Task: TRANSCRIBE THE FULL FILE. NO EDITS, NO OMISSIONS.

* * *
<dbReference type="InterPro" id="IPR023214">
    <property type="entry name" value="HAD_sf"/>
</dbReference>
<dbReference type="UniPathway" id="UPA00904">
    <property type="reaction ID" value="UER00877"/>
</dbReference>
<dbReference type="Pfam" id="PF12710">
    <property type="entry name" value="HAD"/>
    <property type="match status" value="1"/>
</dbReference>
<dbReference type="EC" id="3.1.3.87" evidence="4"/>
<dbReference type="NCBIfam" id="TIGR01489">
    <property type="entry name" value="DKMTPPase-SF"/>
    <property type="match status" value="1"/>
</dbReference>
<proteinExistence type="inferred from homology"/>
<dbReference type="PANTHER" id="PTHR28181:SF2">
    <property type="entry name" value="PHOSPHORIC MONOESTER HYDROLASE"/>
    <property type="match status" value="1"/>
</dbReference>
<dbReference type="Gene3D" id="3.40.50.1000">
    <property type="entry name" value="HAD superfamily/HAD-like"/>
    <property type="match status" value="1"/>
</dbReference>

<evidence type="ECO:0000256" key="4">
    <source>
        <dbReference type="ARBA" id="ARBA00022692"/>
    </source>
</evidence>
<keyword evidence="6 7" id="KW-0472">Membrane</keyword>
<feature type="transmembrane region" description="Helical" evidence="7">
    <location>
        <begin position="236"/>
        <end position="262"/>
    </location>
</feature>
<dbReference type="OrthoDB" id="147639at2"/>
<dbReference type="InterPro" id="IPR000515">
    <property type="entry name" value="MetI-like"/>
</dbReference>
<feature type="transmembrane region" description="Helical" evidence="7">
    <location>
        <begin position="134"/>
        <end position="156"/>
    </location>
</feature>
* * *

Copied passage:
<dbReference type="InterPro" id="IPR023214">
    <property type="entry name" value="HAD_sf"/>
</dbReference>
<dbReference type="UniPathway" id="UPA00904">
    <property type="reaction ID" value="UER00877"/>
</dbReference>
<dbReference type="Pfam" id="PF12710">
    <property type="entry name" value="HAD"/>
    <property type="match status" value="1"/>
</dbReference>
<dbReference type="EC" id="3.1.3.87" evidence="4"/>
<dbReference type="NCBIfam" id="TIGR01489">
    <property type="entry name" value="DKMTPPase-SF"/>
    <property type="match status" value="1"/>
</dbReference>
<proteinExistence type="inferred from homology"/>
<dbReference type="PANTHER" id="PTHR28181:SF2">
    <property type="entry name" value="PHOSPHORIC MONOESTER HYDROLASE"/>
    <property type="match status" value="1"/>
</dbReference>
<dbReference type="Gene3D" id="3.40.50.1000">
    <property type="entry name" value="HAD superfamily/HAD-like"/>
    <property type="match status" value="1"/>
</dbReference>

<evidence type="ECO:0000256" key="4">
    <source>
        <dbReference type="ARBA" id="ARBA00022692"/>
    </source>
</evidence>
<keyword evidence="6 7" id="KW-0472">Membrane</keyword>
<feature type="transmembrane region" description="Helical" evidence="7">
    <location>
        <begin position="236"/>
        <end position="262"/>
    </location>
</feature>
<dbReference type="OrthoDB" id="147639at2"/>
<dbReference type="InterPro" id="IPR000515">
    <property type="entry name" value="MetI-like"/>
</dbReference>
<feature type="transmembrane region" description="Helical" evidence="7">
    <location>
        <begin position="134"/>
        <end position="156"/>
    </location>
</feature>